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Port of Coupeville commissioners apologize for remarks made months ago
Commissioners for the Port of Coupeville are apologizing for comments made several months ago about a Greenbank resident’s perusal of district records while the port office was unattended and door locked.
Commissioners Marshal Bronson and Benye Weber were openly critical of Greenbank resident Rick Abraham after Bronson spotted him examining records on the port computer.
Abraham said he was offended by the comments and maintained that he had permission to be in the office unattended.
In response to the commissioners’ comments, Abraham threatened to take legal action against the Port of Coupeville, according to a letter he submitted to the port in March.
Bronson, who heads the board of commissioners, read an apology letter into the official record during the Port of Coupeville’s April 10 meeting.
In it, he and Weber expressed their regrets that Abraham was offended by certain remarks made about his unattended visit to the port office in February.
“These remarks were made during a regular monthly public meeting of the board on Feb. 13, 2013 and may have left the impression with the public that your visit was improper,” Bronson said during the meeting.
“Moreover, these remarks were made after you had left the meeting and you were not given the opportunity to respond.”
He said the board noted that Abraham provided a detailed explanation of his actions, and agrees that, because of the access granted by the port’s executive director, Abraham’s actions in February weren’t improper.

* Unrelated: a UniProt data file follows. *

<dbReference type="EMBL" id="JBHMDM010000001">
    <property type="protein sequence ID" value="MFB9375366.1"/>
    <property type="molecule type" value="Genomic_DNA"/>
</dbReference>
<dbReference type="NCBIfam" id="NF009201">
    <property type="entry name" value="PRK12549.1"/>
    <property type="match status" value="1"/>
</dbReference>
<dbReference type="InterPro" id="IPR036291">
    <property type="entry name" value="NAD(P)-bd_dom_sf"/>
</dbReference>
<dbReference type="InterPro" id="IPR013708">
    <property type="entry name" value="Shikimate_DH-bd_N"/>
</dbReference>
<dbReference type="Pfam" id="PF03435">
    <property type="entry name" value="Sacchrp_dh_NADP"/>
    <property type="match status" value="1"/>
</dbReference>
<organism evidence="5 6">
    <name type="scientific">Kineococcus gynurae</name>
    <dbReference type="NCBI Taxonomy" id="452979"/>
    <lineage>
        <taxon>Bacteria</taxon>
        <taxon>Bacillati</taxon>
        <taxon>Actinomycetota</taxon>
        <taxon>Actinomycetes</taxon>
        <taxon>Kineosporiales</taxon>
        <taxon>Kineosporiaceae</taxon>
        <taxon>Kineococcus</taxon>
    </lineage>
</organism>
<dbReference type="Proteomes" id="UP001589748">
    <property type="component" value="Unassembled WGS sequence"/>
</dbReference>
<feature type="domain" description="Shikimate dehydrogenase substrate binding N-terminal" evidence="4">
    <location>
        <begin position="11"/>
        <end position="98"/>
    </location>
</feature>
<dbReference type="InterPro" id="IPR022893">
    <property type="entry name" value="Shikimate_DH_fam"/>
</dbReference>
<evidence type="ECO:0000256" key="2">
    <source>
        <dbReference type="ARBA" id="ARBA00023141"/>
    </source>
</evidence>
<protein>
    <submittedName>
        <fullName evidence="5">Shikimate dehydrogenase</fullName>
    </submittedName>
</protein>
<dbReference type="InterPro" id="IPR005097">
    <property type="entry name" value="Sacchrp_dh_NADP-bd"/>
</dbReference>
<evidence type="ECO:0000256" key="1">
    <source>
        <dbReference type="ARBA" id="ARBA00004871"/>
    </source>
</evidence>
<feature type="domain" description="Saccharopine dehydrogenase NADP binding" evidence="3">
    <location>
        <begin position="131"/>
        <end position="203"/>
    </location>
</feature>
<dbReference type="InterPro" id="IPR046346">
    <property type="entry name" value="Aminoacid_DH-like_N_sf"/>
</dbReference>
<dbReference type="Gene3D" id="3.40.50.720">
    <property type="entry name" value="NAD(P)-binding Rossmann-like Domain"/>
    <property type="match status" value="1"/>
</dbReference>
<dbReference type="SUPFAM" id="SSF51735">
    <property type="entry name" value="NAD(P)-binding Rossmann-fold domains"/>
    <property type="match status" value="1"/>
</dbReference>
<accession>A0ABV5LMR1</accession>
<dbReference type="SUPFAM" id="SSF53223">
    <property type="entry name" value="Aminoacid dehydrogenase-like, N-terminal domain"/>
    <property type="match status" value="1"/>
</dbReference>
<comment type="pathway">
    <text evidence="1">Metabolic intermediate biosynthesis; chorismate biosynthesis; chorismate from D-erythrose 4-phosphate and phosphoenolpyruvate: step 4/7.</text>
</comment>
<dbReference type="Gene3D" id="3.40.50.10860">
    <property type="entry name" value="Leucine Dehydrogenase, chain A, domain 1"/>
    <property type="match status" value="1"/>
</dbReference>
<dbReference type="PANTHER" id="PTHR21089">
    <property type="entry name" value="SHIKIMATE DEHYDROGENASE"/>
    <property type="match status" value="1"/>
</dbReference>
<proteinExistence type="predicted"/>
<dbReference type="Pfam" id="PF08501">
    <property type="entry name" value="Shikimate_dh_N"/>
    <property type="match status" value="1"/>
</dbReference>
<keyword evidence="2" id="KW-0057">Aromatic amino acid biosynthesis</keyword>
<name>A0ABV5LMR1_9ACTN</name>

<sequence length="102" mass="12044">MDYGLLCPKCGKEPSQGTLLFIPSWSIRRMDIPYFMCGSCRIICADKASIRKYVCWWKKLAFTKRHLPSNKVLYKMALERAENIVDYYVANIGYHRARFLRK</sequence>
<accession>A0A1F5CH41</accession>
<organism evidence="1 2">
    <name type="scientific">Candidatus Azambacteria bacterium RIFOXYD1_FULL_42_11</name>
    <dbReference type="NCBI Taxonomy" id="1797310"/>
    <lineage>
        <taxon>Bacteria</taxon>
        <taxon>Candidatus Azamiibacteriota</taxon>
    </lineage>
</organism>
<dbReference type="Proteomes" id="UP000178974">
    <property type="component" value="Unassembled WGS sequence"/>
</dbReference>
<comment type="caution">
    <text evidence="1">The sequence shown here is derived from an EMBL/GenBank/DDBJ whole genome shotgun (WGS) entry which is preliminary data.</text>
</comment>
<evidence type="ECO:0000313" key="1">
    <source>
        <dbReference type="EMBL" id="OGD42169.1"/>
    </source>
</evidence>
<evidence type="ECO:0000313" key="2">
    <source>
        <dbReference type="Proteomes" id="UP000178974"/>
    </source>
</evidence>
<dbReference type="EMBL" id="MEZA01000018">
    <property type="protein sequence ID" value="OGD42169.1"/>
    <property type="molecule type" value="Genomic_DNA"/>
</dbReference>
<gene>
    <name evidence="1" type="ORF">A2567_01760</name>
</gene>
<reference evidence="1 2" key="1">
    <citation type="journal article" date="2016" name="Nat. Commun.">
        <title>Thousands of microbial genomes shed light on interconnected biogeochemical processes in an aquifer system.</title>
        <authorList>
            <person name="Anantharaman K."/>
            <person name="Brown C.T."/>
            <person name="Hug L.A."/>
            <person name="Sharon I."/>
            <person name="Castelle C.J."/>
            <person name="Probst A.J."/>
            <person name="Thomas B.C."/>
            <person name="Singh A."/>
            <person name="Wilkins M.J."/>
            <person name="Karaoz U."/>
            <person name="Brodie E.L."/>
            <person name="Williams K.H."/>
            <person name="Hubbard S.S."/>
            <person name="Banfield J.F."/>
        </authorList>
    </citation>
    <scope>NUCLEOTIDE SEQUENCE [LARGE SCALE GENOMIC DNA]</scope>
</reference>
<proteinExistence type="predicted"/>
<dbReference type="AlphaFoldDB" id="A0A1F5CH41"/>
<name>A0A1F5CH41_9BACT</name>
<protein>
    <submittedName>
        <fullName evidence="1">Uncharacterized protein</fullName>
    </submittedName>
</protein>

Abraham was critical of letter sent to him by commissioners Bronson and Weber.
“I thought it was actually pretty weak and disingenuous, but if there is no more damage, than I think the matter is resolved,” Abraham said during an interview Tuesday morning.
The issue was never about security, Abraham said.
The real issue was him questioning the judgment of the commissioners for the Port of Coupeville, Abraham said. He served on a volunteer committee assigned the task of coming up with recommendations about how the Greenbank Farm should operate once the current agreement with the Greenbank Farm Management group expires.
The commissioners for the Port of Coupeville approved a resolution this month basically formalizing its public records policies.
The port is going to post times that public records will be made available, and those hours will be posted at the door of the port office and on the port’s website, according to the resolution.
The resolution also states that people requesting information may do so only by appointment, and “no member of the public may be granted unattended access to the port office without prior written approval of the board of commissioners.”
The port will also charge a fee of 15 cents per page for photocopies of public records, but no fee will be charged for making public records available for inspection.
Bronson and Weber approved the resolution.
There are currently two members sitting on the three-member board. Former commissioner Laura Blankenship announced her resignation last week.
In a letter, Blankenship was critical of the Bronson’s and Weber’s comments about Abraham’s unattended perusal of port records.